This Is Not A Burial, It’s A Resurrection, directed by Lemohang Jeremiah Mosese, is an atmospheric drama set in Lesotho, and the country’s first official submission to the Academy Awards. It examines the profound pain and cultural consequences caused by that country’s government’s decision to move communities from areas that were going to be flooded after the construction of huge dams built as part of the Lesotho Highlands Water Project. That the story is shaped by history both real and recent (Katse Dam was completed in 1996) gives this magnificently shot and acted piece extra poignancy.

Veteran iconic actor, Jerry Mofokeng (Tsotsi, Lord of War, Machine Gun Preacher) plays a nameless character – an old man who plays the lesiba (Lesotho’s national instrument) and provides, through his institutional knowledge and gravelly gravitas, context for the unfolding story. Playing a character without a name is different – is it an opportunity, perhaps, to be more of a force or a presence, rather than a person?

“I knew that Mantoa (the film’s protagonist, played by the late Mary Twala), was my reference,” says Jerry. But when I saw the role of the lesiba player, I thought: he is telling the story – or that’s one way of viewing the film. Something drives him to tell the story, and the lesiba helps him focus. You might ask if the story interrupts the lesiba or the other way around.”

This is not a Burial, it's a resurrection - Jerry Mofokeng
This is not a Burial, it’s a resurrection – Jerry Mofokeng

The instrument adds music and heritage to the project’s other cultural signifiers. “The lesiba is a simple instrument,” explains Jerry. “You attach a feather to a horsehide string and play it with your mouth. There are no words – all the expression is in the groaning and glottal sounds of the player. It’s a way of connecting with the ancestors, and you can’t go for lessons. Son teaches son,” explains Jerry.

Fables help people to remember stories, and the surreal aspects of This Is Not A Burial… plus its authenticity and the power of its imagery, brilliantly captured by director of photography Pierre de Villiers, give the story that mythical feel.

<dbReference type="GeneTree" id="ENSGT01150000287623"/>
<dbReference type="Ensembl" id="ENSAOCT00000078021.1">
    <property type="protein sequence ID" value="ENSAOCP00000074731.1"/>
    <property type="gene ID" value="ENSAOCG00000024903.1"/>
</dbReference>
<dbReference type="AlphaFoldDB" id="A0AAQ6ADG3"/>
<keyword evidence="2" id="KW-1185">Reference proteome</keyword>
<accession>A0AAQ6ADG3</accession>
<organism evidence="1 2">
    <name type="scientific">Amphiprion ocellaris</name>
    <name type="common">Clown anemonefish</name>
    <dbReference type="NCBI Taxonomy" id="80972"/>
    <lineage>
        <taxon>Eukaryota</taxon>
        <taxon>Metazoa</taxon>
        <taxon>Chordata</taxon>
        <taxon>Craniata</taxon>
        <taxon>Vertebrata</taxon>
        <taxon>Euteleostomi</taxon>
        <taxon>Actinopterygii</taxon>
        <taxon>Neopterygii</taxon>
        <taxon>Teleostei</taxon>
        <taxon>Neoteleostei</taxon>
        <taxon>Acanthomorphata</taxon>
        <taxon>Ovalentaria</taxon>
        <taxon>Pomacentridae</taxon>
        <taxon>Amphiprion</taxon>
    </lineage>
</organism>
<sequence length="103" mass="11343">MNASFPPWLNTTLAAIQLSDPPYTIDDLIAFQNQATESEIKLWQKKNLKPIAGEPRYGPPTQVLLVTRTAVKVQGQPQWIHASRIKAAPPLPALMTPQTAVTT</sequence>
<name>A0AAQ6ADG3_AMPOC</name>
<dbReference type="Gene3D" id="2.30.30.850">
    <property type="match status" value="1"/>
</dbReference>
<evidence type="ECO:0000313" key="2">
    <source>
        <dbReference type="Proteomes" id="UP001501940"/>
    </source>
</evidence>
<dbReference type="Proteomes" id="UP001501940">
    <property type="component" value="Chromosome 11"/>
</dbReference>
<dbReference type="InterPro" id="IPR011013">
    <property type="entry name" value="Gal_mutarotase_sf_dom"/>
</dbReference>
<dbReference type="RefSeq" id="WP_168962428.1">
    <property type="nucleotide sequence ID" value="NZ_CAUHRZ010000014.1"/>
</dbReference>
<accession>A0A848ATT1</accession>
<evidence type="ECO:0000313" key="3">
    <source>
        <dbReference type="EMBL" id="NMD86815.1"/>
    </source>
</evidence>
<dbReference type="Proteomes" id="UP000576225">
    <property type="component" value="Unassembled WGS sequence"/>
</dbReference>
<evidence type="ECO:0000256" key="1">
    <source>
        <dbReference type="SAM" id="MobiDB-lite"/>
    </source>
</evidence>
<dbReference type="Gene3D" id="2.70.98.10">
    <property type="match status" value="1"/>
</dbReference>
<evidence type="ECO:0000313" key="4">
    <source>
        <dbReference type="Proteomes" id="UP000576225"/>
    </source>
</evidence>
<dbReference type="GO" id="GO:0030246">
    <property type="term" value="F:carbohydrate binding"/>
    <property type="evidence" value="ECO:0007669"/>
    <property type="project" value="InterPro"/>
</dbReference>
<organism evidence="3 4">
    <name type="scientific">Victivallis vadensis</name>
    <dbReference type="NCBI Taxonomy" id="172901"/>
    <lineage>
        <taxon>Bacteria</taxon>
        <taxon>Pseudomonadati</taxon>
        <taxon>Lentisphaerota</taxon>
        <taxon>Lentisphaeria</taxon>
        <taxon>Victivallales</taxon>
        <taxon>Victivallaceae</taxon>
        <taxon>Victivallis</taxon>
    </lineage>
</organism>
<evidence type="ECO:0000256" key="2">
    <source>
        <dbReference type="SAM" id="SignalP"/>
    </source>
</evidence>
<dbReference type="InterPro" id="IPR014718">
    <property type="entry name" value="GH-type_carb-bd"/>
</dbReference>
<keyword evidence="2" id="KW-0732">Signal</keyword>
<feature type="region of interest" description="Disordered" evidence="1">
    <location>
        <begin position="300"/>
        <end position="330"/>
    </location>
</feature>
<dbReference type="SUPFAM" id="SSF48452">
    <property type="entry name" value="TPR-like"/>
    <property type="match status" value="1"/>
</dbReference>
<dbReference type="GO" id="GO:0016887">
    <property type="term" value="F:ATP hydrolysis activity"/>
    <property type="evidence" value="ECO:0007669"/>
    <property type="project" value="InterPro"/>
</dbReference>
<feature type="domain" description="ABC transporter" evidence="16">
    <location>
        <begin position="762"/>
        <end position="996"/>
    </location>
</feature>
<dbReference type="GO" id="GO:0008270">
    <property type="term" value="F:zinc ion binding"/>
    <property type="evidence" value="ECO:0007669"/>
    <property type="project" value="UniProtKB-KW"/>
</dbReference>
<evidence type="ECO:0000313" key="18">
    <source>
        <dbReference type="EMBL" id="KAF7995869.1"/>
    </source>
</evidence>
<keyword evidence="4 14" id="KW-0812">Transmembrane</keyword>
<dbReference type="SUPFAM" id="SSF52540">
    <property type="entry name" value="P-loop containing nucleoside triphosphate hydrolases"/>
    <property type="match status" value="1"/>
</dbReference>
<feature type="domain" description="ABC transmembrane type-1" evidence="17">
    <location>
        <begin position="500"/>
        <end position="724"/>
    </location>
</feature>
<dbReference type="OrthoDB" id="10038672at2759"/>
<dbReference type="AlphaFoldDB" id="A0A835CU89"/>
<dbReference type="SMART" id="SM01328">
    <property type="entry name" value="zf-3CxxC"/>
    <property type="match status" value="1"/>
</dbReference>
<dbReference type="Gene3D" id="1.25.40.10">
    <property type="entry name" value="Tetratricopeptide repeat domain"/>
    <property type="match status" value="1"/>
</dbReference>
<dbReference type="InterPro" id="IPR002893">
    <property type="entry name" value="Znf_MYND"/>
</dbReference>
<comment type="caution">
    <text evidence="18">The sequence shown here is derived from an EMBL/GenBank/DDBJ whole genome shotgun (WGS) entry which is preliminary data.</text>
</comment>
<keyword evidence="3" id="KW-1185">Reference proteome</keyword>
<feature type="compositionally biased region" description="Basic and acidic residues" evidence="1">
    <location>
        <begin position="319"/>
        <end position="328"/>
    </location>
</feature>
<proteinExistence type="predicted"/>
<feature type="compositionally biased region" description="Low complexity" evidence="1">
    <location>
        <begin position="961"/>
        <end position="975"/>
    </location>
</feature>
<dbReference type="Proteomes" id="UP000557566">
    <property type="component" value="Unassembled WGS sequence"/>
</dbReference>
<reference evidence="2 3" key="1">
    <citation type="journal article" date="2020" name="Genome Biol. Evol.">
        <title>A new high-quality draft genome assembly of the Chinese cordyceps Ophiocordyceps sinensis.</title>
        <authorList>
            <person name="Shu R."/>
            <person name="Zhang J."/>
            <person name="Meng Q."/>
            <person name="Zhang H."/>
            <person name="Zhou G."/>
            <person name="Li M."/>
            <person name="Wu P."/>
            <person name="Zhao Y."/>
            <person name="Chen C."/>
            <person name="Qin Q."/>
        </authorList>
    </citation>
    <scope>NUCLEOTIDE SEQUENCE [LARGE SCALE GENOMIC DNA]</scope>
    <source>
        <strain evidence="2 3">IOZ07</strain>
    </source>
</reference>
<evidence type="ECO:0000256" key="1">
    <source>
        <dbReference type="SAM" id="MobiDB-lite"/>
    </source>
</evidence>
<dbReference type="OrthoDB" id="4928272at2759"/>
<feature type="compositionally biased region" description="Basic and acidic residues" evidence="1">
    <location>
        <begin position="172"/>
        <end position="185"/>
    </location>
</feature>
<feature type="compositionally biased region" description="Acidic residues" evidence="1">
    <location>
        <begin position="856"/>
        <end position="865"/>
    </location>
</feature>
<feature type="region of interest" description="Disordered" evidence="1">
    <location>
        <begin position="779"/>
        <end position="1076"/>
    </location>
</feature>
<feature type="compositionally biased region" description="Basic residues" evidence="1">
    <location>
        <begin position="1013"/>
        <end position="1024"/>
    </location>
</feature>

“There are similar references for anyone knowing the Lesotho story,” says Jerry. “When they were building the Katse and Mohale dams, they had to move people from their places of legacy. And when you move a grave, what happens to the spirit that resides in that space? With my wife’s family, when her mom passed away, they decided to exhume her dad so they could bury him with her in the same place. I had to stand far away. It was strange for me to see just the skull – all that was left – of the strong man that he was.

Also, as a boy, at the Maseru border post, I watched young men going to the mines in South Africa, a ritual of that time. And I remember seeing a young man coming back through the border wrapped in a blanket – coming home to die of AIDS. That’s not necessarily connected to the film, but it made me think about how important it was for those men to come home to die. In the film, Mantoa’s decision to stay and the way she inspires the other women to make a powerful gesture underlines the fable style of the story,” says Jerry.

This Is Not A Burial… has a team closely connected with Lesotho and its culture, but which has created something appealing to all audiences [multiple festival awards and a 100% rating on Rotten Tomatoes at the time of writing].


“I am a subscriber to the auteur view,” says Jerry. “It helps, though, when the director has a clear, high-definition picture in his mind to begin with. Jeremiah didn’t have the kind of budget he needed, but that made him more creative. He decided he wanted to bring in sheep – which are untrainable – to make a scene better. And we filmed in difficult terrain, some of it only reachable by horseback. Sometimes we had crew members carrying Mary on their backs as they crossed a river!”

This is a story centred on death. Yet, as its title suggests, there is inspiration. Jerry explains, “There are two things that are a problem for us as finite beings,” muses Jerry. “One – death always comes too early. And two – death is permanent. It stops time. With the frustration and fear that comes with death, if you are able to put your finger on the rawness and pain and keep me there, not actually thinking about death, then you have a powerful story.”


Watch the trailer below.


Words | Bruce Dennill  @BruceDennill
Editor | Nikki Temkin  @NikkiTemkin